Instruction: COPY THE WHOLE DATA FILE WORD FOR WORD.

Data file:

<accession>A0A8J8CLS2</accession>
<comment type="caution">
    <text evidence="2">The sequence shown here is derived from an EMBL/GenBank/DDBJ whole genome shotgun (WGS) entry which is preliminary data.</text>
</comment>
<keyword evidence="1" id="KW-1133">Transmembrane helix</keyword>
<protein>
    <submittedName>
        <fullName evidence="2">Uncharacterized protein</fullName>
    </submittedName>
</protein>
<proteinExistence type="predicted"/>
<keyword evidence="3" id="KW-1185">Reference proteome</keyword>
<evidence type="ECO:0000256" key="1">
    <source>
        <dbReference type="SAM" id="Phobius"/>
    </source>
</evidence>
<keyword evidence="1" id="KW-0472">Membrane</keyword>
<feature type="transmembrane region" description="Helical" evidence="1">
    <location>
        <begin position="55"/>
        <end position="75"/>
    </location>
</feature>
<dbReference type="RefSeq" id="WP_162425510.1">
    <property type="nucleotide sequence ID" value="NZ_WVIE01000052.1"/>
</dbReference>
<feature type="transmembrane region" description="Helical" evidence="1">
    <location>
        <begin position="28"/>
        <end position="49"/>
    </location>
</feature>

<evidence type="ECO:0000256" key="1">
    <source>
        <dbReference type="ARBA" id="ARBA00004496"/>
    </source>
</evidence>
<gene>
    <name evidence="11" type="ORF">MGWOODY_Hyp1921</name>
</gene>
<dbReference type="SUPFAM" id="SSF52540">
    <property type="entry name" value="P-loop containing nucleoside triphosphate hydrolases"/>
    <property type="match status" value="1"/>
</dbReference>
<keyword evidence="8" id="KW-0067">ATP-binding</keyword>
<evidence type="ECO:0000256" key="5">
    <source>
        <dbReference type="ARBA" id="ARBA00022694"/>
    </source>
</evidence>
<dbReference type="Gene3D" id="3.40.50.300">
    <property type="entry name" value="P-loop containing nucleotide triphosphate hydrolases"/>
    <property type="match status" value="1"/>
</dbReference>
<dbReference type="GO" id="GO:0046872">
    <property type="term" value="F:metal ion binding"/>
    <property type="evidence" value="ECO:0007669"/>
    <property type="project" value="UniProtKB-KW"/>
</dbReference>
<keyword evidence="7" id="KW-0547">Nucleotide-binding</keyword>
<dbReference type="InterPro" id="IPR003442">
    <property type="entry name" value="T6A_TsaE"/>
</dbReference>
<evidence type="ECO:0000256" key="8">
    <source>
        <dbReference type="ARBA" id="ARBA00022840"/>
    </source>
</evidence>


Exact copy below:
<accession>A0A8J8CLS2</accession>
<comment type="caution">
    <text evidence="2">The sequence shown here is derived from an EMBL/GenBank/DDBJ whole genome shotgun (WGS) entry which is preliminary data.</text>
</comment>
<keyword evidence="1" id="KW-1133">Transmembrane helix</keyword>
<protein>
    <submittedName>
        <fullName evidence="2">Uncharacterized protein</fullName>
    </submittedName>
</protein>
<proteinExistence type="predicted"/>
<keyword evidence="3" id="KW-1185">Reference proteome</keyword>
<evidence type="ECO:0000256" key="1">
    <source>
        <dbReference type="SAM" id="Phobius"/>
    </source>
</evidence>
<keyword evidence="1" id="KW-0472">Membrane</keyword>
<feature type="transmembrane region" description="Helical" evidence="1">
    <location>
        <begin position="55"/>
        <end position="75"/>
    </location>
</feature>
<dbReference type="RefSeq" id="WP_162425510.1">
    <property type="nucleotide sequence ID" value="NZ_WVIE01000052.1"/>
</dbReference>
<feature type="transmembrane region" description="Helical" evidence="1">
    <location>
        <begin position="28"/>
        <end position="49"/>
    </location>
</feature>

<evidence type="ECO:0000256" key="1">
    <source>
        <dbReference type="ARBA" id="ARBA00004496"/>
    </source>
</evidence>
<gene>
    <name evidence="11" type="ORF">MGWOODY_Hyp1921</name>
</gene>
<dbReference type="SUPFAM" id="SSF52540">
    <property type="entry name" value="P-loop containing nucleoside triphosphate hydrolases"/>
    <property type="match status" value="1"/>
</dbReference>
<keyword evidence="8" id="KW-0067">ATP-binding</keyword>
<evidence type="ECO:0000256" key="5">
    <source>
        <dbReference type="ARBA" id="ARBA00022694"/>
    </source>
</evidence>
<dbReference type="Gene3D" id="3.40.50.300">
    <property type="entry name" value="P-loop containing nucleotide triphosphate hydrolases"/>
    <property type="match status" value="1"/>
</dbReference>
<dbReference type="GO" id="GO:0046872">
    <property type="term" value="F:metal ion binding"/>
    <property type="evidence" value="ECO:0007669"/>
    <property type="project" value="UniProtKB-KW"/>
</dbReference>
<keyword evidence="7" id="KW-0547">Nucleotide-binding</keyword>
<dbReference type="InterPro" id="IPR003442">
    <property type="entry name" value="T6A_TsaE"/>
</dbReference>
<evidence type="ECO:0000256" key="8">
    <source>
        <dbReference type="ARBA" id="ARBA00022840"/>
    </source>
</evidence>